Antonio Argueta brought humanitarian aid to people and he spoke to them about Jesus. He worked especially with the children and youth of the settlements, and he invited them to the Adventist church. Many people accepted the invitation, and, in that way, he became interested in working with the youth. While the church building for the Central Church in Gotera was built, on ground donated by Ninfa de Varela, which had been acquired thanks to Antonio Argueta, a lot of stones were needed for the foundation. Argueta went to all the families and children who participated in the projects he led, most of whom were not Adventist, and asked for help. Witnesses said that dozens of children and adults lined up in a row and carried on their shoulders and heads stones from a river located two kilometers from the church building site. That was how the foundation was built. Later the same people, motivated by Argueta, donated bricks to build the walls of the church.
At the end of 1979 the first youth retreat was organized with the participation of many children and youth. He also attended the first national Pathfinder camp. In 1980 he organized the first Pathfinder club in San Francisco Gotera with more than 80 members, most of whom came from the settlements where he worked. In order to provide uniforms for so many children, he asked for donations of cloth, and he sewed each uniform.
After that experience in 1980, Argueta become part of the national board of Pathfinders and the general board for youth ministry. He served as representative of the eastern zone and Pathfinder and Master Guide coordinator and communication manager.
That time was full with youth activities on a national level, and Antonio Argueta actively participated in all of them. He completed all the youth class programs and motivated thousands of young people to get involved in the club movement. Among the experiences that highlight his leadership, one occurred at the national Pathfinder camp in Pescadito de Oro in 1985. Pastor Walter Flamenco was director of the camp. While they were in a board meeting, an army unit arrived. The civil war was at its peak and the army was suspicious about so many young people together in one place. They asked who was in charge. When Pastor Flamenco said he was, the army wanted to take him. But Argueta said that they would all go and stand up next to the pastor. The army took them all and interrogated them, but in a short time set them free. When they returned to the camp, they found all the people there on their knees praying for them.14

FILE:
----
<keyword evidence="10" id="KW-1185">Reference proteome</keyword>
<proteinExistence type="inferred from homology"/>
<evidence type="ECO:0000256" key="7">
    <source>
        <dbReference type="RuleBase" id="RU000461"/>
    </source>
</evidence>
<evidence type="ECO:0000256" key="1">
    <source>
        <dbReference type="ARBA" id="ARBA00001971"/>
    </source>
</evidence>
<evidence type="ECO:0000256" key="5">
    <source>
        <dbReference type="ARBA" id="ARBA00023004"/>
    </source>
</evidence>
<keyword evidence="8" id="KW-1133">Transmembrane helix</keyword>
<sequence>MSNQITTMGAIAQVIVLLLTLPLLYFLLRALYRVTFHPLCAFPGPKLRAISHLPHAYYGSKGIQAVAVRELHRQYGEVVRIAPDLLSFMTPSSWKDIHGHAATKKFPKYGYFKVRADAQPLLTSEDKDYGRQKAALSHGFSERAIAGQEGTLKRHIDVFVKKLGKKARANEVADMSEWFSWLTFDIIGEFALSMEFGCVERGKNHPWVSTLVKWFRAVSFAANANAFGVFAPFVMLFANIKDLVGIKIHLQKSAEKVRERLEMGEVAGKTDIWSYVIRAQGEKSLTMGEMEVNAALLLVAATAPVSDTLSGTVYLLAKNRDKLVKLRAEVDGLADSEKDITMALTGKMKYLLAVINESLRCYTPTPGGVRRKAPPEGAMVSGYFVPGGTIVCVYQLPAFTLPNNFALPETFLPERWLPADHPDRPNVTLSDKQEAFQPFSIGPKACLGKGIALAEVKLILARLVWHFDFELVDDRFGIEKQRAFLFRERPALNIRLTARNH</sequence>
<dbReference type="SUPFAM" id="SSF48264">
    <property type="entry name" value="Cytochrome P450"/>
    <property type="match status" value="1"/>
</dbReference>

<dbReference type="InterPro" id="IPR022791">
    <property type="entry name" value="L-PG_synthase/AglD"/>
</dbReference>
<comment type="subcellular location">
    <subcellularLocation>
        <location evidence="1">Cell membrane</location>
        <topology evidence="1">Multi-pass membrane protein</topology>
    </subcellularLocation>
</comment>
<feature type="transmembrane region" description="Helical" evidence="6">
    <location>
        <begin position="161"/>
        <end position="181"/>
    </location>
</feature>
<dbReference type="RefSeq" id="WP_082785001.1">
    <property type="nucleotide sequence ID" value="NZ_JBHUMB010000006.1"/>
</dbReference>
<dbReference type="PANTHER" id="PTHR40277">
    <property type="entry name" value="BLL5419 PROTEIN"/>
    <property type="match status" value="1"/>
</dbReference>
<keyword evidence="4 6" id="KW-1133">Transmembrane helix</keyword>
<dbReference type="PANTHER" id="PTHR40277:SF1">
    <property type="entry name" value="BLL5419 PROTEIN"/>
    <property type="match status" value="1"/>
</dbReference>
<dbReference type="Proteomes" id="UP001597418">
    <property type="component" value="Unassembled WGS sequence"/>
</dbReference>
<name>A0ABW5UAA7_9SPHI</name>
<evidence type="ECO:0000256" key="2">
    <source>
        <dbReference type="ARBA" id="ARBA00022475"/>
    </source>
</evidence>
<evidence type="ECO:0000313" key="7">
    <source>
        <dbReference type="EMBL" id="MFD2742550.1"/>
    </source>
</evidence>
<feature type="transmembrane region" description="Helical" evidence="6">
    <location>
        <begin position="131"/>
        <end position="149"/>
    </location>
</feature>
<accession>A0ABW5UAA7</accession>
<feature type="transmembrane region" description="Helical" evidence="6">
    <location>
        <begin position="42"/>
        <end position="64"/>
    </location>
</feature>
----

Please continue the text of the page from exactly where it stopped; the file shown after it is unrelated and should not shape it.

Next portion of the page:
In 1996 Mission Oriental Salvadoreña was born and the youth movement felt fragmented, but thanks to the leadership of Argueta and other leaders the movement was fortified. Since that year he was a member of the youth ministry board of the new mission in almost all the areas. Argueta’s leadership was so well known in all the camps that a non-Adventist visitor invited by him to a camp gave testimony about the deep respect that all the campers and leaders had for him.15
As a layman, he was an elder of his church and was a respectful, kind, happy, optimism, and tireless missionary. He helped to establish churches in places difficult to access, even during the armed conflict. Among the places where he preached and founded churches are: Lolotiquillo, Perquin, Ocicala, Delicias, San Simon, El Volcan, El Zapotal, Joateca, and others. While he was in Lolotiquillo, on some occasions people threw stones at them, but they were not discouraged thanks to the motivation received by Argueta. In another occasion, during the armed conflict, while they were preaching in el Zapotal, they were caught up in a confrontation between the army and the guerrillas. In order to escape, they walked through a little glen and came upon the dead bodies of fighters. They took refuge in an abandoned tatú16 until the confrontation calmed down.
Some times when his district was without a pastor, he helped to manage the district without receiving any compensation. When the new pastor arrived, he showed him all the churches, some of which could be reached by walking for six hours. He always was respectful to the pastors, and they found in him a brother, friend, and mentor.17
As a community activist, he worked hard for organizations that promoted education, peace, coexistence, and culture. His final contribution to his community was as president of the support committee of the cultural house. This organization, in recognition of all his voluntary work and community support, named the most important cultural festival of the city in his honor in 2015, a few months after his death.